Originally shared by Corina Marinescu
Heads Up!! Last time to see a Super Blood Moon eclipse until 2033!
There is a total eclipse of the moon on the night of September 27-28, 2015. It happens to be the closest supermoon of 2015. It’s the Northern Hemisphere’s Harvest Moon, or full moon nearest the September equinox. This September full moon is also called a Blood Moon, because it presents the fourth and final eclipse of a lunar tetrad: four straight total eclipses of the moon, spaced at six lunar months (full moons) apart.
The total lunar eclipse is visible from the most of North America and all of South America after sunset September 27. From eastern South America and Greenland, the greatest eclipse happens around midnight September 27-28. In Europe, Africa and the Middle East, the total eclipse takes place in the wee hours of the morning, after midnight and before sunrise September 28.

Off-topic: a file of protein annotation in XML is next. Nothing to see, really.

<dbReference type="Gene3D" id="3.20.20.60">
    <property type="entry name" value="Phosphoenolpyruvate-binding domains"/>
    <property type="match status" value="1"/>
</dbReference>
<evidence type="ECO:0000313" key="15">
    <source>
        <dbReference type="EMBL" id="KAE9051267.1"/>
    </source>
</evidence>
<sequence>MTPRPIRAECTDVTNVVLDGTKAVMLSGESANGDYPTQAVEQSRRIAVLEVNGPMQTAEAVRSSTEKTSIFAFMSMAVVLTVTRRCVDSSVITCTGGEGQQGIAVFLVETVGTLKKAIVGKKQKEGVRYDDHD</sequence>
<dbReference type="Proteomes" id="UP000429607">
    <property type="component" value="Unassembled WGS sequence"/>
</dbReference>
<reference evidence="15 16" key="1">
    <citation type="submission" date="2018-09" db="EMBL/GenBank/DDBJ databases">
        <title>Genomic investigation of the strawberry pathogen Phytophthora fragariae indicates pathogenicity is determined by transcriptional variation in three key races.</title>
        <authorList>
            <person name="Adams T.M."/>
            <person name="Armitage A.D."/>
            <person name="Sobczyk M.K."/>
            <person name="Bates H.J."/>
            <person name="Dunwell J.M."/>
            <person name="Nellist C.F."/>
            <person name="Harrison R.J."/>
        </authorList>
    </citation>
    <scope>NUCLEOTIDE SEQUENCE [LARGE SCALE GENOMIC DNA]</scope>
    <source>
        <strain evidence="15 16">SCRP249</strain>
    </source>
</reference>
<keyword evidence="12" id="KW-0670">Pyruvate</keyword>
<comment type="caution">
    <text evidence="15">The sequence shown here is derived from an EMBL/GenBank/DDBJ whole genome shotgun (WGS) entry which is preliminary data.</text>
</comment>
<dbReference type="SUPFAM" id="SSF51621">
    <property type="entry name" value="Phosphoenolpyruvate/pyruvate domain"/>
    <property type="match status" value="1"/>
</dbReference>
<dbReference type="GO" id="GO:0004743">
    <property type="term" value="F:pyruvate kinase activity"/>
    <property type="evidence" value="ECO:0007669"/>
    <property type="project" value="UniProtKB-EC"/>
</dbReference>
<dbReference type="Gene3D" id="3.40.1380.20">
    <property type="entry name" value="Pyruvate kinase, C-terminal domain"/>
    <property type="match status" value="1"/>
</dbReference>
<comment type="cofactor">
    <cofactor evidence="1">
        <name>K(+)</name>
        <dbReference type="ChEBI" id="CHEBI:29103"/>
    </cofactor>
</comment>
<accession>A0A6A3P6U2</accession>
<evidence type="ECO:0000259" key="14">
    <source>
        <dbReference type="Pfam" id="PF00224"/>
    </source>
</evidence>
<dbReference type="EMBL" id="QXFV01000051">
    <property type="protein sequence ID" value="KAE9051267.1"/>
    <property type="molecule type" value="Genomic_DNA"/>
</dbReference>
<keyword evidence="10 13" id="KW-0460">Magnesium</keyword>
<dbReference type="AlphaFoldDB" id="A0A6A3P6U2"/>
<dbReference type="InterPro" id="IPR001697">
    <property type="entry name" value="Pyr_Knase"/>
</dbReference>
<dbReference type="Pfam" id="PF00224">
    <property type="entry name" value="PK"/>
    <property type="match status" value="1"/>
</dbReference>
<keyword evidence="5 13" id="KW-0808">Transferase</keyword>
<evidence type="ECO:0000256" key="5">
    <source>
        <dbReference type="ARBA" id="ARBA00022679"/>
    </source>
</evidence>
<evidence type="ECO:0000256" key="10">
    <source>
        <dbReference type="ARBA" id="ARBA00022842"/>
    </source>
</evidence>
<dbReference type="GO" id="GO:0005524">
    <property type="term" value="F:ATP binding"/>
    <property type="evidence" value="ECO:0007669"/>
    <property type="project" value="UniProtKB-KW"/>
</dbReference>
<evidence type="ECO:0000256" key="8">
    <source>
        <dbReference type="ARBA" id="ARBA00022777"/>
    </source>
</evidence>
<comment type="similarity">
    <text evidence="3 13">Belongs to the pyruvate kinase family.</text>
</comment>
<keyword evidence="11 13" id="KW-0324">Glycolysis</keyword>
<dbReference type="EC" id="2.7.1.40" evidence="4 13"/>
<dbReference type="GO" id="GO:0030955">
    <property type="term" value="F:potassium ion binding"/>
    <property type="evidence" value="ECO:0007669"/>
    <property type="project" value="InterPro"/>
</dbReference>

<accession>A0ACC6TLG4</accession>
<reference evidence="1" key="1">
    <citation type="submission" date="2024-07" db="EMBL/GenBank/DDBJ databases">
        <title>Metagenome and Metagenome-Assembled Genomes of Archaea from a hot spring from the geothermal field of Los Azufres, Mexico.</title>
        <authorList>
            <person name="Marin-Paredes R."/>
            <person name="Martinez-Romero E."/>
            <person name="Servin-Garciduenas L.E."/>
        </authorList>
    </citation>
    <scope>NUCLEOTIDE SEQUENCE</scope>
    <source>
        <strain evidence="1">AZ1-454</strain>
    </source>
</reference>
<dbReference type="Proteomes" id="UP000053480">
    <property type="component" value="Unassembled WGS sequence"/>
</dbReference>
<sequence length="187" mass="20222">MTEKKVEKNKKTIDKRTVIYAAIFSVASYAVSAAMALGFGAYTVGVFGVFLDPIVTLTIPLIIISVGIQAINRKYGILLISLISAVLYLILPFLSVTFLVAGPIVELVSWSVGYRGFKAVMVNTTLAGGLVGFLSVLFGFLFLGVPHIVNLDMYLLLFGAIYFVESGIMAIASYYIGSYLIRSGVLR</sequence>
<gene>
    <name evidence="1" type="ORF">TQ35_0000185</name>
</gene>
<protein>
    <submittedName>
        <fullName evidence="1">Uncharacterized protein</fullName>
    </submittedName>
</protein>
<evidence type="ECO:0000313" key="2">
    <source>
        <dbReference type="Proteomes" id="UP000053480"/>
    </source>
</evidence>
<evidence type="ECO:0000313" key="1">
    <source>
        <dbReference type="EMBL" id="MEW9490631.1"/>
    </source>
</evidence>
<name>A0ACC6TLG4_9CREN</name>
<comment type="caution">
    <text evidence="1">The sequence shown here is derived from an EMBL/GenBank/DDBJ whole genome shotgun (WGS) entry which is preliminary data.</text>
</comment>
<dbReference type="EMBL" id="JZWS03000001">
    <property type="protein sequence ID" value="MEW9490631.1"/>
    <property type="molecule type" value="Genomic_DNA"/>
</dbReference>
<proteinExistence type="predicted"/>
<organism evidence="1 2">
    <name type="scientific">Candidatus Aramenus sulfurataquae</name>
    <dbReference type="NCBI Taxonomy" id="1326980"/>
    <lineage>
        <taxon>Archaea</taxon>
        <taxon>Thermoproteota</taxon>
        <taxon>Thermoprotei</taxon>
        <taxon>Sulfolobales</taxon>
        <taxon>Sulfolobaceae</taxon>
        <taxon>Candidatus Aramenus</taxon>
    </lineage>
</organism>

H/t Earthsky; thanks for the nice reading!
Full article: http://earthsky.org/?p=51212
Reference and animations via NASA
The geometry of the Moon’s orbit in motion from the end of August until the supermoon eclipse on September 27-28, 2015. The inner blue circle shows perigee distance, the outer blue circle shows apogee distance, and the off-center, light gray circle shows the Moon’s orbit.